"It is not always going from bad to worse that a society falls into revolution...The social order destroyed by a revolution is almost always better than that which immediately preceded it, and experience shows that the most dangerous moment for a bad government is generally that in which it sets about reform."

Alexis de Tocqueville, L'Ancien Regime et la Revolution (1856).

The political evenements in Tunisia in the past four weeks, seems to belie the survey of the Maghreb made by George Joffe fifteen months ago. With of course the caveat that we still do not quite know how genuine is the overthrow of the ex-regime of Monsieur Ben-Ali. Is what took place a genuine 'popular uprising', `a la what took place in Persia circa 1978-1979, or merely another game of regime musical chairs? While on the surface what seems to have occurred would indicate that what happened was the overthrow of the former Ben-Ali regime by a popular movement, the quickness of events seem (to my mind at any rate) belie this rather straightforward proposition. The fact of the matter is that prior instances of street riots, the authorities either quickly crush and disperse those involve or in a few instances, use the mere fact of happenings on the street to play 'insider politics'. That the Prime Minister, has not followed the ex-President into exile seems to follow prior examples whereby regime insiders utilize popular protests for purposes of making changes at the top 1. The Prime Minister being a potential beneficiary of the fact that with Ben-Ali in exile, the likelihood of the latter's son-in-law 'inheriting' power `a la Assad Fils in Syria is one assumes completely void. With both Tunisia in 1987 and Algeria in 1988-1989 very much following this particular script of regime musical chairs. The fact that the protests seem to have been singularly without any overtly 'political' message or without any political baggage, is odd, considering that most political analysts were until recently of the opinion that the only political opposition worthy of the name in Tunisia (and elsewhere in the Maghreb) was supposed to be Islamist 2. Which is not to ignore the fact that the underlying socioeconomic dynamics of both Tunisia and the entire Maghreb are the very opposite of optimistic, with as Claire Spencer noting in the same issue of Chatham House's International Affairs, that up to seventy-five percent (75%) of the population under the age of thirty. And with youth un-employment being more than rife 3. Given the fact that Tunisia was widely regarded prior to the events of the past month, as the most economically dynamic of all the North African regimes, one can indeed only hope that my surmise is in fact true and what occurred in Tunisia is merely another case of plus ca change, plus c'est la meme chose 4. Or as the late, great Fernand Braudel would have labeled it: 'une evenement', AKA, a mere event.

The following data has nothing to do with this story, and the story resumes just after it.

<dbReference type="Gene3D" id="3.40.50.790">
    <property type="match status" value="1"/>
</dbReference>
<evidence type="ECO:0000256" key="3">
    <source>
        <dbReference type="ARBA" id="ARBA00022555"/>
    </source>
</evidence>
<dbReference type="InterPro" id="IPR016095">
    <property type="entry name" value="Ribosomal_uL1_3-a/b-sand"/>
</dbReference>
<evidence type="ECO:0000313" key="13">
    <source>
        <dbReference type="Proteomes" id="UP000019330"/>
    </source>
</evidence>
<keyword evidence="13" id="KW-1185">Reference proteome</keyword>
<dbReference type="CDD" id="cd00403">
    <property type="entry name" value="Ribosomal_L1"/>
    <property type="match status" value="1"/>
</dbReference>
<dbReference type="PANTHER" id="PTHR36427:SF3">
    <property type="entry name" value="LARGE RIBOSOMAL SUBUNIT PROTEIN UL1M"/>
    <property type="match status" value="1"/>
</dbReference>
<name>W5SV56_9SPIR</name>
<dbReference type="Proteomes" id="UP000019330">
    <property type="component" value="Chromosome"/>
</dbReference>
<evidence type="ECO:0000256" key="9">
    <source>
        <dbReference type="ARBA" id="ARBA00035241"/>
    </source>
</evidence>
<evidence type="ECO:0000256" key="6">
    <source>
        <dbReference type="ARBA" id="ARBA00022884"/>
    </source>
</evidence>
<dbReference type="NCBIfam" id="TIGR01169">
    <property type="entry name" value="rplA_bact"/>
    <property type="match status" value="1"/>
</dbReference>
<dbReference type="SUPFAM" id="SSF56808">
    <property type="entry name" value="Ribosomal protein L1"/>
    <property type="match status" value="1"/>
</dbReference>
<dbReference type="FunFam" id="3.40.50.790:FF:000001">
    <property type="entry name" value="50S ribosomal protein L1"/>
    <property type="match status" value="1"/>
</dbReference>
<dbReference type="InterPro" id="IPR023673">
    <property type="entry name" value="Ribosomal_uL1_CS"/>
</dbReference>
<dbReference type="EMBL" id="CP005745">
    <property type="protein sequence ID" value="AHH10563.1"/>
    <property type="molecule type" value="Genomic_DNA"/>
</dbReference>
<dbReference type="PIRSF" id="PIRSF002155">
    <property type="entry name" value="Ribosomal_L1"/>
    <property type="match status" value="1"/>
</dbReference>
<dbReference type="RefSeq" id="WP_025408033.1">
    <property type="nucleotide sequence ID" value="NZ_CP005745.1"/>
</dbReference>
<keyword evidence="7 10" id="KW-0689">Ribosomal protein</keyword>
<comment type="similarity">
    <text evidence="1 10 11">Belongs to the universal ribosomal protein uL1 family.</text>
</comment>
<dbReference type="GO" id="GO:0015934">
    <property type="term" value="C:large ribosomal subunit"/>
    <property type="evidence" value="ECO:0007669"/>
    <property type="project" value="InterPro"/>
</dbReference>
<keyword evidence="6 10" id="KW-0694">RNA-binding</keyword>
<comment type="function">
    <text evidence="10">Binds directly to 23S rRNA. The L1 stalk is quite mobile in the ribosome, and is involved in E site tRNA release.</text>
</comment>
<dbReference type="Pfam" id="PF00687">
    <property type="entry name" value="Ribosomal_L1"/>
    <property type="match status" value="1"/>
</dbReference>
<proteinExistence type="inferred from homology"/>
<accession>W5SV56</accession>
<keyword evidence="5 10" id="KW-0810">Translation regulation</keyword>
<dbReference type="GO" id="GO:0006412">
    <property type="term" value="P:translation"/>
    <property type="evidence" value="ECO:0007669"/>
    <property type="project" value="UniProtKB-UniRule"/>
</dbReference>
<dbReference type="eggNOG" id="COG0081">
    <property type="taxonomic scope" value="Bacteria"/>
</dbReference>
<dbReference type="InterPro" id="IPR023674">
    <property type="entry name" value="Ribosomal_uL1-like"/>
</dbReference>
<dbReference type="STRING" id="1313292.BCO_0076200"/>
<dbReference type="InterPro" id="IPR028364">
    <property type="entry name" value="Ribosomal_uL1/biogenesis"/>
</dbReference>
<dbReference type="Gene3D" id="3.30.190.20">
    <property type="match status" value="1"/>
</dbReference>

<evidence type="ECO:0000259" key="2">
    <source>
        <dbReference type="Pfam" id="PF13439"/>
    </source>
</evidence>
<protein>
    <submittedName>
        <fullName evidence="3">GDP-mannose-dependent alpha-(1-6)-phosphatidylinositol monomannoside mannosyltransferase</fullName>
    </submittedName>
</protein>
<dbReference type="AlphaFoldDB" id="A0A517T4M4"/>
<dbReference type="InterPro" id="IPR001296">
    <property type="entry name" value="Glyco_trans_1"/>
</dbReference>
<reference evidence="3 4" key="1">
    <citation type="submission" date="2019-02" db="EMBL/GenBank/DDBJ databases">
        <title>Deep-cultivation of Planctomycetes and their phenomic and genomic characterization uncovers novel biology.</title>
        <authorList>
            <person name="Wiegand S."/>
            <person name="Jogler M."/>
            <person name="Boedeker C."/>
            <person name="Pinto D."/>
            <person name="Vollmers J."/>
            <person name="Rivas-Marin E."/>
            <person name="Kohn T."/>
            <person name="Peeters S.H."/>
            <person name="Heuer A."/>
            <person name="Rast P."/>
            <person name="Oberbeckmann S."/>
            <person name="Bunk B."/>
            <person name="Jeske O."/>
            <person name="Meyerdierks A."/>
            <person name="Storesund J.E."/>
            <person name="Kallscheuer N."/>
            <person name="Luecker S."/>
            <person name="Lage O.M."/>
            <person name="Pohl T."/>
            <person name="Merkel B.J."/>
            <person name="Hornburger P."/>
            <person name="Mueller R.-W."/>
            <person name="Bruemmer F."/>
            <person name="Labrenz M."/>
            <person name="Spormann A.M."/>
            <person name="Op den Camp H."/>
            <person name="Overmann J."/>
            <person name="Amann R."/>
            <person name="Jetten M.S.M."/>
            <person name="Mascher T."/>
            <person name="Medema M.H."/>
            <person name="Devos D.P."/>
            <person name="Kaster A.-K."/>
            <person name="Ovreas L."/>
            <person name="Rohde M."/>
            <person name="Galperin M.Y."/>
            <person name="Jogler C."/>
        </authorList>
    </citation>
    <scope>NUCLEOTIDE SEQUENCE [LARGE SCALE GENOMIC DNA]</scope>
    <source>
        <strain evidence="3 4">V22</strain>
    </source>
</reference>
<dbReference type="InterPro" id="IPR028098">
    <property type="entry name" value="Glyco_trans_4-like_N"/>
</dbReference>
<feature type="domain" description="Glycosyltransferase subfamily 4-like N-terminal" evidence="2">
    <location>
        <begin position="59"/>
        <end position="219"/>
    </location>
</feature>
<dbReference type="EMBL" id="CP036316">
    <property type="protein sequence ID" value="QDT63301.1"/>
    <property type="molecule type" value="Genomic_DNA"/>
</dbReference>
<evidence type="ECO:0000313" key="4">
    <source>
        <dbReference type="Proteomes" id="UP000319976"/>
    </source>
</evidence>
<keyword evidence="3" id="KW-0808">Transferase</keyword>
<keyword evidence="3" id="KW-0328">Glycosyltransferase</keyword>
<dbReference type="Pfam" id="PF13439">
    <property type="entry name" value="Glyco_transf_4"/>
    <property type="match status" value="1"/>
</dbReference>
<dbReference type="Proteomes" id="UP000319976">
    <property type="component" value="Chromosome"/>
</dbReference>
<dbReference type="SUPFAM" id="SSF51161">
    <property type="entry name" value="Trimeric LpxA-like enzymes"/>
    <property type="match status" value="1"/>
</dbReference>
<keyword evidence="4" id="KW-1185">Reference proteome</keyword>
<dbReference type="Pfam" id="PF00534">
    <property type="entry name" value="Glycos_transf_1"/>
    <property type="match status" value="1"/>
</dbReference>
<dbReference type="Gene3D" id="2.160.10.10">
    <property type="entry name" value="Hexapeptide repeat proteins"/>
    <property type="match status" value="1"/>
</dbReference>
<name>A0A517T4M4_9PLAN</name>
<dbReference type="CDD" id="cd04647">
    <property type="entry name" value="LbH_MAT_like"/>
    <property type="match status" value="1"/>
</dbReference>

1. On this see: Joffe, op. cit., pp. 937-945, and passim; Alison Pargeter, "Localism and radicalism in North Africa: local factors and the development of political Islam in Morocco, Tunisia and Libya," International Affairs (September 2009), pp. 1033-1035, and passim.

2. Lise Storm, "The persistence of authoritarianism as a source of radicalization in North Africa," International Affairs (September 2009), pp. 1000-1007.

3. Claire Spencer, "Introduction: North Africa and Britain," International Affairs (September 2009), p. 924.

4. As per one report: "Tunisia under Mr Ben Ali has often been touted as a model of stability and prudent economic management. The country opened up to foreign investment and Mr Ben Ali encouraged the development of a diversified industrial base supplying European markets". See: "Heba Saleh, "Street anger smashes authoritarian rule," Financial Times, 14 January 2011, in